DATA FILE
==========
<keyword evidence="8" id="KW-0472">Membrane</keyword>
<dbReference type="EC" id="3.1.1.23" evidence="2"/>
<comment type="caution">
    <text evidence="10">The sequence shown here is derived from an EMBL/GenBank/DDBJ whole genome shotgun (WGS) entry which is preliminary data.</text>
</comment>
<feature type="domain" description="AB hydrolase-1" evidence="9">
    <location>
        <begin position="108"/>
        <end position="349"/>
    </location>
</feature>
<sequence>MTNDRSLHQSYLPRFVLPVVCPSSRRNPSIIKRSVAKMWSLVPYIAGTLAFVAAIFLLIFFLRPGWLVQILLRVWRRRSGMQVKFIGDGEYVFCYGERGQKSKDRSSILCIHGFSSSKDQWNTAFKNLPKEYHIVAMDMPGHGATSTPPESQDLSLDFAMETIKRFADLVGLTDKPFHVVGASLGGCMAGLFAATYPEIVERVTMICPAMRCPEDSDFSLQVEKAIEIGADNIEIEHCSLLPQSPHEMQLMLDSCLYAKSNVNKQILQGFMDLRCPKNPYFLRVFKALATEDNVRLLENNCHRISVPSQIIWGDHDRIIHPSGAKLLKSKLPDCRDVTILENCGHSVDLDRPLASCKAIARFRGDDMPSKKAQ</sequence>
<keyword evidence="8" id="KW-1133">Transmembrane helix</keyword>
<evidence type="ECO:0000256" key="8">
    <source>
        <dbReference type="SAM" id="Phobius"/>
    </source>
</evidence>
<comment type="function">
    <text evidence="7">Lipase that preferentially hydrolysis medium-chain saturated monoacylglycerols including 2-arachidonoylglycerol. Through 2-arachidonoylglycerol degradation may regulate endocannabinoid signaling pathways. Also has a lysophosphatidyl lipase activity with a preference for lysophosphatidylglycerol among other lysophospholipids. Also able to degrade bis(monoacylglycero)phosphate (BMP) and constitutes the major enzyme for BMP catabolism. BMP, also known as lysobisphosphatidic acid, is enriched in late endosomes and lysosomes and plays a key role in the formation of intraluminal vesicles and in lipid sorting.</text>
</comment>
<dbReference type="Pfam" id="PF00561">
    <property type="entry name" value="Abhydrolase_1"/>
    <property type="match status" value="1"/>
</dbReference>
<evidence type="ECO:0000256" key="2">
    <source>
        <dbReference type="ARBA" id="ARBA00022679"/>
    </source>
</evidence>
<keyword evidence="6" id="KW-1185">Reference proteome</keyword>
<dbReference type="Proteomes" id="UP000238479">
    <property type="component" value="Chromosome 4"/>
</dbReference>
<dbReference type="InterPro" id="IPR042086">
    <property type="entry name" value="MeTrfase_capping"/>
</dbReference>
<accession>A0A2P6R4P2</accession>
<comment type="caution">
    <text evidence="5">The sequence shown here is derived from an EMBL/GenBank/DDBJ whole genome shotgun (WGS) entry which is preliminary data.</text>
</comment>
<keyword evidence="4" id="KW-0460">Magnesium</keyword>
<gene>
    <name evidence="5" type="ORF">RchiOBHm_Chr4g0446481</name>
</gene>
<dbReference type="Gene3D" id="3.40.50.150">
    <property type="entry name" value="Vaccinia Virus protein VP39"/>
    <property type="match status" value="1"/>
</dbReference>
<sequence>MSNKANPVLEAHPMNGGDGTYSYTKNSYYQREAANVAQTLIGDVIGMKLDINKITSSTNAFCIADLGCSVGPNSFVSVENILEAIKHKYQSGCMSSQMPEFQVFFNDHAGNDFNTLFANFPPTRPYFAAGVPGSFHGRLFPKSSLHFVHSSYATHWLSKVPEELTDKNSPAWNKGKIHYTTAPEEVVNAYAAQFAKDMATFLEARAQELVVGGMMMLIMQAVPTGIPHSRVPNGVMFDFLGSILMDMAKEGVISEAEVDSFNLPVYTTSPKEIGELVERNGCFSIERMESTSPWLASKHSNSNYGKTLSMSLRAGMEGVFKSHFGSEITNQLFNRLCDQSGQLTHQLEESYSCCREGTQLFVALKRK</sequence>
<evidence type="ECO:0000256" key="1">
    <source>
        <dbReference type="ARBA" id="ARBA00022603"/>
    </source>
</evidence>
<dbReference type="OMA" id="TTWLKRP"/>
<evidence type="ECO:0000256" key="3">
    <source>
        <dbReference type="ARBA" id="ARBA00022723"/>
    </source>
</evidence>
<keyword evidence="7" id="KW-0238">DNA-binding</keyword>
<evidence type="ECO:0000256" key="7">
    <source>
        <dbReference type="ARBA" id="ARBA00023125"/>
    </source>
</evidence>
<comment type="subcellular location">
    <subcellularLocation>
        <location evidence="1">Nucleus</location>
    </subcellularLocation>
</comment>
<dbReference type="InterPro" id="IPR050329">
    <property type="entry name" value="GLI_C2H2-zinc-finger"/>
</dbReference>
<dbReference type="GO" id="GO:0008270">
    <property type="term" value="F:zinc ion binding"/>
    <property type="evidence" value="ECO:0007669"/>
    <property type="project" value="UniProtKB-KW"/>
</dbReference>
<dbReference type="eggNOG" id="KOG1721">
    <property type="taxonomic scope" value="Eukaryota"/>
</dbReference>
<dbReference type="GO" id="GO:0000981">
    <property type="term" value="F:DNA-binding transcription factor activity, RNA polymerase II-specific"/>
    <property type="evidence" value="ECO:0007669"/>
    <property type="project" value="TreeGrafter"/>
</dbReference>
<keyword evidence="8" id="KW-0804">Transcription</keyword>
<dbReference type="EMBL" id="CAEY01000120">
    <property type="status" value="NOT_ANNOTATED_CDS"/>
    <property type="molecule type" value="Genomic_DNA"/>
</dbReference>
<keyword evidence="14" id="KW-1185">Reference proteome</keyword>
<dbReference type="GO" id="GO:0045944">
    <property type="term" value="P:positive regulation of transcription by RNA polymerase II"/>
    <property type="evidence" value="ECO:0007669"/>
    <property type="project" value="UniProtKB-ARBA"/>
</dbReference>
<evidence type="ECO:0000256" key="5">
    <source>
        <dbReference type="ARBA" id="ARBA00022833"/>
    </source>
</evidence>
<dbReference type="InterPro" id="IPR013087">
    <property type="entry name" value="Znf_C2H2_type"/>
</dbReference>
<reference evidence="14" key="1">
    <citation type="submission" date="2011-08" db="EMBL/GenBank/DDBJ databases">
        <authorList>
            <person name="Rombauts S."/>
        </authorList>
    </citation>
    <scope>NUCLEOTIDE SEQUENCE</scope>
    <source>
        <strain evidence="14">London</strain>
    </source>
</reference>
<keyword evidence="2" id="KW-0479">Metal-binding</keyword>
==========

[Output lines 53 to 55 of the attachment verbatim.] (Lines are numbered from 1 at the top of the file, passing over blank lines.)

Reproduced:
        <dbReference type="ARBA" id="ARBA00022603"/>
    </source>
</evidence>